Democratic Presidential Candidate Breaks Bread With Mixed Status Family In Austin
For 13-year old Abigail Ramirez, there is uncertainty every time she walks from school to her family’s home, just off of Airport Boulevard in East Austin.
“How would you feel if you came home one day and no one was there, an empty house? And, all you think all they just went out but then hours and hours of waiting they never come back. I have to live in constant fear of that happening,” Abigail told O’Malley over lunch.
Abigail was born in the U.S. but her parents, who graciously served O’Malley heaping mounds of Chili Lenguas, are in the country illegally. President Obama, through an executive order added federal protection from the risk of deportation for parents like Abigail’s, but that order was challenged in court by 26-states including Texas. O’Malley told the Ramirez’s that his plan would expand the executive order put in place by the Obama Administration and push the legal envelop a little further by issuing even more executive actions concerning immigration reform.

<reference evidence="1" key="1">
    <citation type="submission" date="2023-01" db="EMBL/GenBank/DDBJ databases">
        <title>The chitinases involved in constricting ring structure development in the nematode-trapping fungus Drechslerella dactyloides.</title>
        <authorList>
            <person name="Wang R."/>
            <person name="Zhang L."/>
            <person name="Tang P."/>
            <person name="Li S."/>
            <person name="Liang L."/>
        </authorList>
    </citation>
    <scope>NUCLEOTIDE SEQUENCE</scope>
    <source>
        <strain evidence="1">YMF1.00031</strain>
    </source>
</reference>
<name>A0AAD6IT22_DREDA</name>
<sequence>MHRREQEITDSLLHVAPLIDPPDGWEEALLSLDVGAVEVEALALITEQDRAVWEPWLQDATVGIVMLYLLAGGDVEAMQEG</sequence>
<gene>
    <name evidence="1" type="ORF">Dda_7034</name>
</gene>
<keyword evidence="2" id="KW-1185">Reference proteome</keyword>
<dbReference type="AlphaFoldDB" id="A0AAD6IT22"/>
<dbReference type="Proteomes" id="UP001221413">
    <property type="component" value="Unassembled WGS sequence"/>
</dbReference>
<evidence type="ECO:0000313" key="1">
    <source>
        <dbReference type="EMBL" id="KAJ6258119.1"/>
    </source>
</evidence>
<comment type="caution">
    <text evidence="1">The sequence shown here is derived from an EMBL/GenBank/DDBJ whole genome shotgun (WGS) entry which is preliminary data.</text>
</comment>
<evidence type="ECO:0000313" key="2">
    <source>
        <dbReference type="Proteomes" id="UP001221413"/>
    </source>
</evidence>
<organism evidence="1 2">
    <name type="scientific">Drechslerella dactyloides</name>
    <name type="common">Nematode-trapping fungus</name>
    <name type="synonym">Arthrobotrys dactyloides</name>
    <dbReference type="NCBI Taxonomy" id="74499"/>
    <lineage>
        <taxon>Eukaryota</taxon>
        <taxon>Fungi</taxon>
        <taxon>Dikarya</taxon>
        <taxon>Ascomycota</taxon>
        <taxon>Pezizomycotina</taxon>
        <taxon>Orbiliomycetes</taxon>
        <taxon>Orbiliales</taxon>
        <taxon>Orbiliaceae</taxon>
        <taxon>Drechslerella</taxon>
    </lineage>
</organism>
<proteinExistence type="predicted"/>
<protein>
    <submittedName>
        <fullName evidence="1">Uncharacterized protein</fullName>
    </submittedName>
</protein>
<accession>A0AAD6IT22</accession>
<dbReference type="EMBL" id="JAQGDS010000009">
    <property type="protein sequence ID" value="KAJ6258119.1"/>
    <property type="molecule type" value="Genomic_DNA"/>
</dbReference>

“I think it’s pretty clear and most lawyers agree the president has the executive authority, so ultimately, I think the president is going to prevail. But DACA and DAPA and even extending executive action is the short-term solution. The real solution is to pass comprehensive immigration reform. You want wages to go up, get 11 million people out of the underground and shadow economy and into the light of a American society,” O’Malley explained.
As part of the lawsuit challenging President Obama’s order, justices at the U.S. 5th Circuit Court have put the president’s order on hold pending trial. Following the injunction the Obama administration requested the case advance straight to the U.S. Supreme Court. The high court has not announced if it will hear the case.